Legal - Responding to OSHA's Multi-Employer Citation Policy

Feb 27, 2019
Construction News

SAN ANTONIO - In late 2018, the federal courts of appeals for Texas, Louisiana and Mississippi overturned thirty seven years’ of precedent in deciding that the Occupational Safety & Health Administration can issue citations for a workplace hazard to entities other than the actual employer of the worker exposed to the hazard.

The Case:
The facts of that particular case are useful in understanding the implications of the court’s decision.  A Texas city, acting as owner, entered into a contract with a general contractor (GC) to build a public library.  The GC maintained control over the worksite through on-site management personnel.  As would be expected, the GC contracted with a subcontractor (Sub1) to perform a part of the work, and Sub1 also contracted with another subcontractor (Sub2) to perform part of its work.  During construction, Sub2’s employees were working at the base of an unsupported dirt wall.  The Occupational Safety & Health Administration (OSHA) received an anonymous tip concerning the hazardous condition and conducted an inspection of the worksite.  Following the inspection, OSHA issued citations to both Sub2 (employer) and to GC (non-employer) for the lack of proper support protecting workers in an excavation. 

OSHA’s Multi-Employer Citation Policy:
In issuing citations to both the GC and Sub2, OSHA relied upon what it now refers to as its “Multi-Employer Citation Policy.”  Under this policy, OSHA takes the position it can issue citations to a number of different entities at a particular workplace for the same workplace hazard – regardless of whether the cited entities actually employed a worker exposed to the hazard.  Instead, at a workplace where several different entities are working alongside each other, OSHA classifies those entities in one (or more) of the following categories:

  •     “Creating”– entity that creates or causes a hazardous workplace condition.
  •     “Exposing” – entity that exposes its employees to a hazardous workplace condition.
  •     “Correcting”– entity responsible for cor-recting a hazardous workplace condition.
  •     “Controlling” – entity that has supervisory authority or control over the workplace. 

What Does It Mean for the Construction Industry?
Although the court limited its decision to upholding a citation under the “controlling” category of the Multi-Employer Citation Policy, the decision will likely have a broader impact potentially allowing OSHA to issue citations under the other categories of the Multi-Employer Citation Policy as well.  As a result, general contractors and subcontractors may both now be subject to OSHA citations for creating a workplace hazard or failing to correct a workplace hazard even though none of their own employees are exposed to the hazard. 

Because OSHA’s Multi-Employer Citation Policy will necessitate that general contractors and perhaps owners take an active role in down-stream contractor/subcontractor (lower-tier contractor) safety, this Policy may lead to important liability consequences for up-stream owners and contractors under state law, such as increased potential exposure to lawsuits involving worker injuries, especially in instances where OSHA holds more than one entity liable for job site accidents.  For very large construction projects that are of a scale that support owner or contractor controlled insurance programs (a fairly small percentage of the construction projects), it may make economic sense to use project-specific controlled insurance programs such as Owner Controlled Insurance Programs (OCIPs) or Contractor Controlled Insurance Programs (CCIPs) where owners and general contractors may be able to take advantage of the worker’s comp bar against a plaintiffs’ recovery of damages over and above their direct employer’s worker’s compensation benefits (a/k/a “action over claims”), especially in instances where gross negligence does not apply.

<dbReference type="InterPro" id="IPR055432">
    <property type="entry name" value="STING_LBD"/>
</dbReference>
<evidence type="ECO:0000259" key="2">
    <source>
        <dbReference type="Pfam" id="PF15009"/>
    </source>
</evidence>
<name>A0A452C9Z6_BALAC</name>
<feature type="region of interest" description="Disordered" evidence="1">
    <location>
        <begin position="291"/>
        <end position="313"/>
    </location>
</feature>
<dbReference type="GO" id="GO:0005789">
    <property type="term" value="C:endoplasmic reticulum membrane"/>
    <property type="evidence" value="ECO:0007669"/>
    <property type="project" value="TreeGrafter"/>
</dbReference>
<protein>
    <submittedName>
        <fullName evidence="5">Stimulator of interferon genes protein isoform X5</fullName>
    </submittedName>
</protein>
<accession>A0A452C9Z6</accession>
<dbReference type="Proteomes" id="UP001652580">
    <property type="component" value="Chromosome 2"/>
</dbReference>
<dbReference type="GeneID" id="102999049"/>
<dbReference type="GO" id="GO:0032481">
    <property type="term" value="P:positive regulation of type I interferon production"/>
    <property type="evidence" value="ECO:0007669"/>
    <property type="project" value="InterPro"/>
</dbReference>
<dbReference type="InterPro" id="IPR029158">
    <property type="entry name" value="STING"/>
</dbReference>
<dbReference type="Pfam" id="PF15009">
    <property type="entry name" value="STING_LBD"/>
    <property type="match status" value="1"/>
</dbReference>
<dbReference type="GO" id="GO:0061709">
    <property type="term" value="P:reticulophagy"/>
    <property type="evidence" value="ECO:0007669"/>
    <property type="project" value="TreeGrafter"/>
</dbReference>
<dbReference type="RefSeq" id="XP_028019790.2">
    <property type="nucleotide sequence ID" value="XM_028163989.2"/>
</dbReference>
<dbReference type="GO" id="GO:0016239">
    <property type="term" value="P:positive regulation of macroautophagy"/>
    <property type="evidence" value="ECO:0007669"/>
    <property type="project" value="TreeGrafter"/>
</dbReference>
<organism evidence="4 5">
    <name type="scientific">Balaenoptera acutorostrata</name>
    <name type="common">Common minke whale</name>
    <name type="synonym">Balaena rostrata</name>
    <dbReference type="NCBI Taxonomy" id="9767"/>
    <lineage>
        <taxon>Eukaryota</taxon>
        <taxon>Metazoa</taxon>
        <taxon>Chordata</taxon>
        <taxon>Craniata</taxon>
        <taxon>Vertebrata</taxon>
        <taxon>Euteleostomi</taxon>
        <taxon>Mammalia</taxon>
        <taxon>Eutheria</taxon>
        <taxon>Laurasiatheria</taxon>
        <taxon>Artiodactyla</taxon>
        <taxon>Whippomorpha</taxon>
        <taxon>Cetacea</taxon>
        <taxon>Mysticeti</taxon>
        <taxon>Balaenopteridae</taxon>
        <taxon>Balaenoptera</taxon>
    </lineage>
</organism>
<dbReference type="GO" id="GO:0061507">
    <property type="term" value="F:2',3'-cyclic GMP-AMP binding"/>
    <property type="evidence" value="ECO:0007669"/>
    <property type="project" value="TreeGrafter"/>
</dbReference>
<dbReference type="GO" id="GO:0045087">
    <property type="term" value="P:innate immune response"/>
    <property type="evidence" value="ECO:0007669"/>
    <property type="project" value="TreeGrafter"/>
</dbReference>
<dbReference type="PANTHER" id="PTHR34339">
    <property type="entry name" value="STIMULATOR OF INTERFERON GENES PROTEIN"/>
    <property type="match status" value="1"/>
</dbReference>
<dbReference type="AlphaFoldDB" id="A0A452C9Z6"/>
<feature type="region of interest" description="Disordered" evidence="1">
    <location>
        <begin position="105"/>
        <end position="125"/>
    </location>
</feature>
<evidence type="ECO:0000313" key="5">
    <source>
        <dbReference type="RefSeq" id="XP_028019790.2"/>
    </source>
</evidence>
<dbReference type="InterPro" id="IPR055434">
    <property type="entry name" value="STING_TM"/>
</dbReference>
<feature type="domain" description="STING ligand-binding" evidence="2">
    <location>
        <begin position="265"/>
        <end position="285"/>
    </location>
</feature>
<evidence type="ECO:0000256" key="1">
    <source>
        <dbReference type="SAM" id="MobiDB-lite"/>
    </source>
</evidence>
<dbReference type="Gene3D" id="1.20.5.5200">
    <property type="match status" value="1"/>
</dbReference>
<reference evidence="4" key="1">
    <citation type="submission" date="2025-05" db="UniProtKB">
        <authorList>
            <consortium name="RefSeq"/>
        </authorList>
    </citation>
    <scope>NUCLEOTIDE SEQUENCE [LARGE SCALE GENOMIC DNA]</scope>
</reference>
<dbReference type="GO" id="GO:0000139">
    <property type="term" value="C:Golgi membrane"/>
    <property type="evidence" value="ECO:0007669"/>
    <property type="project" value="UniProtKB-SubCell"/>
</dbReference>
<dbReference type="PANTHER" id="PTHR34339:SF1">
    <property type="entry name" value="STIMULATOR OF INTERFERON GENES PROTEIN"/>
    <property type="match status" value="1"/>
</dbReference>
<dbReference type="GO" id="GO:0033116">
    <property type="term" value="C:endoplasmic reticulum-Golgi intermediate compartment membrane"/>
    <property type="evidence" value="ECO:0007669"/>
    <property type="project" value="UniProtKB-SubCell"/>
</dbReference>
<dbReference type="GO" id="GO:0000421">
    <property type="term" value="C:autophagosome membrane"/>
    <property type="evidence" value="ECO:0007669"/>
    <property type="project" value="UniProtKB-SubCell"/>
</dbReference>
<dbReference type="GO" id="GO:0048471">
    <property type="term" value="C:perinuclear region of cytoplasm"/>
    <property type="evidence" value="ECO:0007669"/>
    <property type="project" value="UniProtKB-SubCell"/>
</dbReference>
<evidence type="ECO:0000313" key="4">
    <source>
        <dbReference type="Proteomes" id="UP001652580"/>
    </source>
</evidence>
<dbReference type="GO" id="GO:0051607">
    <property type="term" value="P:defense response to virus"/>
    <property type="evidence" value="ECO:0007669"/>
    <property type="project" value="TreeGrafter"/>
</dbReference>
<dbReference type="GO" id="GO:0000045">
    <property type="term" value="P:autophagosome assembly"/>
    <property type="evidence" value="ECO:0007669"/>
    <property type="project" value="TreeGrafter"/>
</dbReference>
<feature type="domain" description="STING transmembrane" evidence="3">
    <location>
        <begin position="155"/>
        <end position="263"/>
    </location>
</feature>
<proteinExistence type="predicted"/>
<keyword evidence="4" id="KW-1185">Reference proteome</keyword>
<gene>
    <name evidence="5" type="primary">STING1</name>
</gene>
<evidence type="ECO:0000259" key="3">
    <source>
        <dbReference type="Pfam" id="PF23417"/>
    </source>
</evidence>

However, since controlled programs are expensive and deductibles under such controlled insurance programs tend to be very large, for the majority of projects, use of OCIPs or CCIPs is not possible.  For more typical projects, selection of quality lower-tier contractors at every level, with strong, proactive, safety programs and safety records will be essential.  It will be important for owners and general contractors, not only to hire the safest lower-tier contractors, but it may be prudent to also (1) thoroughly vet all lower tier contractor entities for safety, (2) incorporate strong contractual indemnity language into subcontracts to protect against action over claims, (3) require lower-tier contractors to insure upstream parties as primary, non-contributory additional insureds under lower-tier contractor insurance policies, and (4) use flow down clauses to require the same protections from all down-stream, lower-tier contractors (with owners and general contractors as the third-party beneficiaries).  We also recommend that up-stream parties review lower-tier insurance policies for coverage, when possible.

In summary, the Multi-Employer Citation Policy will require significant new levels of over-OSHA partnership, oversight, contractual protection and on occasions where it is an economic fit for a project, perhaps use of controlled insurance programs.  Similarly, it will increasingly be important for contractors of all levels to educate their respective work forces in such a way that they can perform more safely on projects and better comply with OSHA requirements.